Top 100 Artists of the Decade: #38 Sufjan Stevens
The Top 100 Artists of the Decade list will be posted over the course of 100 days. On September 23rd, we will post one artist and continue every day until December 31st, when we will unveil our #1 artist of the decade!
Please read our introduction to learn about our nominating and ordering process.
#38 Sufjan Stevens
"Symphonic indie-folk pop" is a term rife with contradiction, but Sufjan Stevens works best with incongruity. The Detroit born multi-instrumentalist has one foot firmly steeped in the singer-songwriter tradition, but also eschews the genre’s connotations with the grand scope of his vision, orchestral arrangements, and adventurous approach to his albums.
Stevens is best known for his ambitious – though even “ambitious” seems like an understatement – project of making an album for each of the United States’ fifty states, of which he has completed two: Greetings from Michigan: The Great Salt Lake State and Illinois. However, the initial dizzying grandeur of this massive undertaking was sharply contrasted with Stevens’ disarming vocal delivery and songwriting. Of course, some songs were appropriately epic and monumental (see "Chicago" "The Man of Metropolis Steals Our Hearts," and "Detroit, Lift Up Your Weary Head!"), but others on weighty topics such as love, faith, life and death, geographical history, and iconography were all filtered through detailed character sketches and intimate confessionals. Any worries that the fifty state albums would be unfamiliar to those who didn’t live in those specific regions of the country were allayed as Stevens succeeded in making each place and person very real to the listener, regardless of his or her location. These were incidents that happened in our backyards - songs about us and our families, neighbors, friends.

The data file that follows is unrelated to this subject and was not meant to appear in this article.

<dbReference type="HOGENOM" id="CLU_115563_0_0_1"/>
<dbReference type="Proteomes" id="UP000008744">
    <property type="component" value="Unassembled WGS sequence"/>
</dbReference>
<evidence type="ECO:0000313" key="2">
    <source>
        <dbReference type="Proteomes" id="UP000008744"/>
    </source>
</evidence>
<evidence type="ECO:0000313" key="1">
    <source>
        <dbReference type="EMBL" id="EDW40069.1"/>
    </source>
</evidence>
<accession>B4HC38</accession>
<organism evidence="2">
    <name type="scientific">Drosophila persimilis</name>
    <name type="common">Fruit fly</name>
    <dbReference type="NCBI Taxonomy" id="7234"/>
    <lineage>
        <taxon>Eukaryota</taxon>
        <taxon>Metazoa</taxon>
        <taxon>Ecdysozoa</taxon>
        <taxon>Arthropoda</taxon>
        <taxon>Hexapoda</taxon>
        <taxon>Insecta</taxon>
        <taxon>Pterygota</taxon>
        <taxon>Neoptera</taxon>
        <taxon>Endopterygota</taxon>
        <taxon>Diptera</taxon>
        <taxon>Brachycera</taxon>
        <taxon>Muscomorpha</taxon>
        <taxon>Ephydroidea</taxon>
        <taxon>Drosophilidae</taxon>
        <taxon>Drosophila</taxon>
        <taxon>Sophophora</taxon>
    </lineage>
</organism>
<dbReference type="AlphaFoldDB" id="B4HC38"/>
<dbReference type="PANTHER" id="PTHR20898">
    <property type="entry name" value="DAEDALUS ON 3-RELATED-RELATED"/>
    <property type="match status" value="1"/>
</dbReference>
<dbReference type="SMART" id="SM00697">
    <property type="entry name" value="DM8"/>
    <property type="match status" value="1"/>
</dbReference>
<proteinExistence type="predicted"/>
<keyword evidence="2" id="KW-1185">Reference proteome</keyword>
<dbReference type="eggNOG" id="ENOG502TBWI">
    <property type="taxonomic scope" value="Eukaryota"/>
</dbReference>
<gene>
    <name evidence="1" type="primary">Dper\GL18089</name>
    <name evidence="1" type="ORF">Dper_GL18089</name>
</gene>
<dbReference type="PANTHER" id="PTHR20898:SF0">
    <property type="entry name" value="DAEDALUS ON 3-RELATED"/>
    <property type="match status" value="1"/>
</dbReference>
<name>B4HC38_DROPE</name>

It seems neglectful not to mention Seven Swans, which was released between Michigan and Illinois. A meditation on faith and spirituality, the album was another example of Stevens operating outside of the laws of accordance. Following the lush and orchestral Michigan, it was a more spare and modest offering with little more accompaniment than Stevens’ voice and stark banjo playing. Though there is some debate about whether it is as strong as his other albums or not, Seven Swans defied most people’s expectations of what a “religious” album would/should be.
The demanding and elaborate nature of Sufjan Stevens’ ventures is ably met by his ability as a songwriter. The proficiency with which he deftly conducted an army of instruments and backing choirs on the fifty state albums is also apparent, albeit in a very different manner, on Seven Swans. Stevens’ albums pre-Michigan, A Sun Came and Enjoy Your Rabbit, are also examples of his skill and restless creativity. The former experiments with global music and tones, while the latter dabbles with electronica and conceptual songwriting (the songs are based on the symbols of the Chinese zodiac). But as far as the fifty states project goes, if the coming albums are anything like the ones already in the can, we have much to look forward to in the next 48+ years.
- Kevin Na
Check back tomorrow for the next artist! To see the full list of the Top 100 Artists of the Decade, click here.